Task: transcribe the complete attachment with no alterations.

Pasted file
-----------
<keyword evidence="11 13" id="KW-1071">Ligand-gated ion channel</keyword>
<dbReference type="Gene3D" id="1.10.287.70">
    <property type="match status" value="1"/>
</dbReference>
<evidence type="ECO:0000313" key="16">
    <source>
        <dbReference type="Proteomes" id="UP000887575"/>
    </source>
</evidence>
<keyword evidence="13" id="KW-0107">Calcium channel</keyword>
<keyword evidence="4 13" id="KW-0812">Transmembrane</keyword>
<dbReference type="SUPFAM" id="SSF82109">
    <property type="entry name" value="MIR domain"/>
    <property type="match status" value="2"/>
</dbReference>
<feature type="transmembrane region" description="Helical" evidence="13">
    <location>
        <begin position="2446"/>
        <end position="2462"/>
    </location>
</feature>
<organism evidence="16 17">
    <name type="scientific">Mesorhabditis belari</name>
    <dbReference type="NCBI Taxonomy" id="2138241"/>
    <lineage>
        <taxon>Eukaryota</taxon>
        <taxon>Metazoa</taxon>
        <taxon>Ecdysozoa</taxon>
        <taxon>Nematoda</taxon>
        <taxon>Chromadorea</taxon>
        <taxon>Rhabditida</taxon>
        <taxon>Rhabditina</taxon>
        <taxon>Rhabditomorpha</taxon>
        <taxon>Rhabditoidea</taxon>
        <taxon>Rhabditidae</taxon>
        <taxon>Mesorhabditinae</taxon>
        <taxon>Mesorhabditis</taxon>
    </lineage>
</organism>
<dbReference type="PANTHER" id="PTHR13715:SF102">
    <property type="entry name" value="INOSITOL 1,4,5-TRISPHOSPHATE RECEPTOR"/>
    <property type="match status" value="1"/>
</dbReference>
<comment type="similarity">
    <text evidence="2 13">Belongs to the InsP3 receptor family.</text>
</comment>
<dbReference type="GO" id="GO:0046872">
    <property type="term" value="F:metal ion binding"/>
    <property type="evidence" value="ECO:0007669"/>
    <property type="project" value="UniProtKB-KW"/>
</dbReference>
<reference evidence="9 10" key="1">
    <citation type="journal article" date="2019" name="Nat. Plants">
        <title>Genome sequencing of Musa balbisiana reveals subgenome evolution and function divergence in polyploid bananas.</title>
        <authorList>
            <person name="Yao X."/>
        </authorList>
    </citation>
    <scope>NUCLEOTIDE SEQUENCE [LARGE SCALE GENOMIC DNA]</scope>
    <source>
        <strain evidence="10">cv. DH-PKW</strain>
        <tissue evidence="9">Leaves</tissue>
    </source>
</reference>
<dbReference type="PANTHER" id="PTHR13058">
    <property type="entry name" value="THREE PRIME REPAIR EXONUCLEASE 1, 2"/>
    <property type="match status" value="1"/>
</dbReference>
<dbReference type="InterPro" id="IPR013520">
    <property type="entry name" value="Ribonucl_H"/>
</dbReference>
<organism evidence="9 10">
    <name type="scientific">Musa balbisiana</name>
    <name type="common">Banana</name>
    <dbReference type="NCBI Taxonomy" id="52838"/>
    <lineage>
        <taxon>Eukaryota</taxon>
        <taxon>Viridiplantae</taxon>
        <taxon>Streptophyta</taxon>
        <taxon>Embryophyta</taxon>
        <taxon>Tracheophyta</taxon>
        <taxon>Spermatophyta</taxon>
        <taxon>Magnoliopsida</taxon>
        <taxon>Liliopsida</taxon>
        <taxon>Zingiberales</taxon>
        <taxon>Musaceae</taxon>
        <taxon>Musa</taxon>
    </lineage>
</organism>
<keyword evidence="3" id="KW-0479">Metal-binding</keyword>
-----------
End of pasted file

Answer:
<keyword evidence="11 13" id="KW-1071">Ligand-gated ion channel</keyword>
<dbReference type="Gene3D" id="1.10.287.70">
    <property type="match status" value="1"/>
</dbReference>
<evidence type="ECO:0000313" key="16">
    <source>
        <dbReference type="Proteomes" id="UP000887575"/>
    </source>
</evidence>
<keyword evidence="13" id="KW-0107">Calcium channel</keyword>
<keyword evidence="4 13" id="KW-0812">Transmembrane</keyword>
<dbReference type="SUPFAM" id="SSF82109">
    <property type="entry name" value="MIR domain"/>
    <property type="match status" value="2"/>
</dbReference>
<feature type="transmembrane region" description="Helical" evidence="13">
    <location>
        <begin position="2446"/>
        <end position="2462"/>
    </location>
</feature>
<organism evidence="16 17">
    <name type="scientific">Mesorhabditis belari</name>
    <dbReference type="NCBI Taxonomy" id="2138241"/>
    <lineage>
        <taxon>Eukaryota</taxon>
        <taxon>Metazoa</taxon>
        <taxon>Ecdysozoa</taxon>
        <taxon>Nematoda</taxon>
        <taxon>Chromadorea</taxon>
        <taxon>Rhabditida</taxon>
        <taxon>Rhabditina</taxon>
        <taxon>Rhabditomorpha</taxon>
        <taxon>Rhabditoidea</taxon>
        <taxon>Rhabditidae</taxon>
        <taxon>Mesorhabditinae</taxon>
        <taxon>Mesorhabditis</taxon>
    </lineage>
</organism>
<dbReference type="PANTHER" id="PTHR13715:SF102">
    <property type="entry name" value="INOSITOL 1,4,5-TRISPHOSPHATE RECEPTOR"/>
    <property type="match status" value="1"/>
</dbReference>
<comment type="similarity">
    <text evidence="2 13">Belongs to the InsP3 receptor family.</text>
</comment>
<dbReference type="GO" id="GO:0046872">
    <property type="term" value="F:metal ion binding"/>
    <property type="evidence" value="ECO:0007669"/>
    <property type="project" value="UniProtKB-KW"/>
</dbReference>
<reference evidence="9 10" key="1">
    <citation type="journal article" date="2019" name="Nat. Plants">
        <title>Genome sequencing of Musa balbisiana reveals subgenome evolution and function divergence in polyploid bananas.</title>
        <authorList>
            <person name="Yao X."/>
        </authorList>
    </citation>
    <scope>NUCLEOTIDE SEQUENCE [LARGE SCALE GENOMIC DNA]</scope>
    <source>
        <strain evidence="10">cv. DH-PKW</strain>
        <tissue evidence="9">Leaves</tissue>
    </source>
</reference>
<dbReference type="PANTHER" id="PTHR13058">
    <property type="entry name" value="THREE PRIME REPAIR EXONUCLEASE 1, 2"/>
    <property type="match status" value="1"/>
</dbReference>
<dbReference type="InterPro" id="IPR013520">
    <property type="entry name" value="Ribonucl_H"/>
</dbReference>
<organism evidence="9 10">
    <name type="scientific">Musa balbisiana</name>
    <name type="common">Banana</name>
    <dbReference type="NCBI Taxonomy" id="52838"/>
    <lineage>
        <taxon>Eukaryota</taxon>
        <taxon>Viridiplantae</taxon>
        <taxon>Streptophyta</taxon>
        <taxon>Embryophyta</taxon>
        <taxon>Tracheophyta</taxon>
        <taxon>Spermatophyta</taxon>
        <taxon>Magnoliopsida</taxon>
        <taxon>Liliopsida</taxon>
        <taxon>Zingiberales</taxon>
        <taxon>Musaceae</taxon>
        <taxon>Musa</taxon>
    </lineage>
</organism>
<keyword evidence="3" id="KW-0479">Metal-binding</keyword>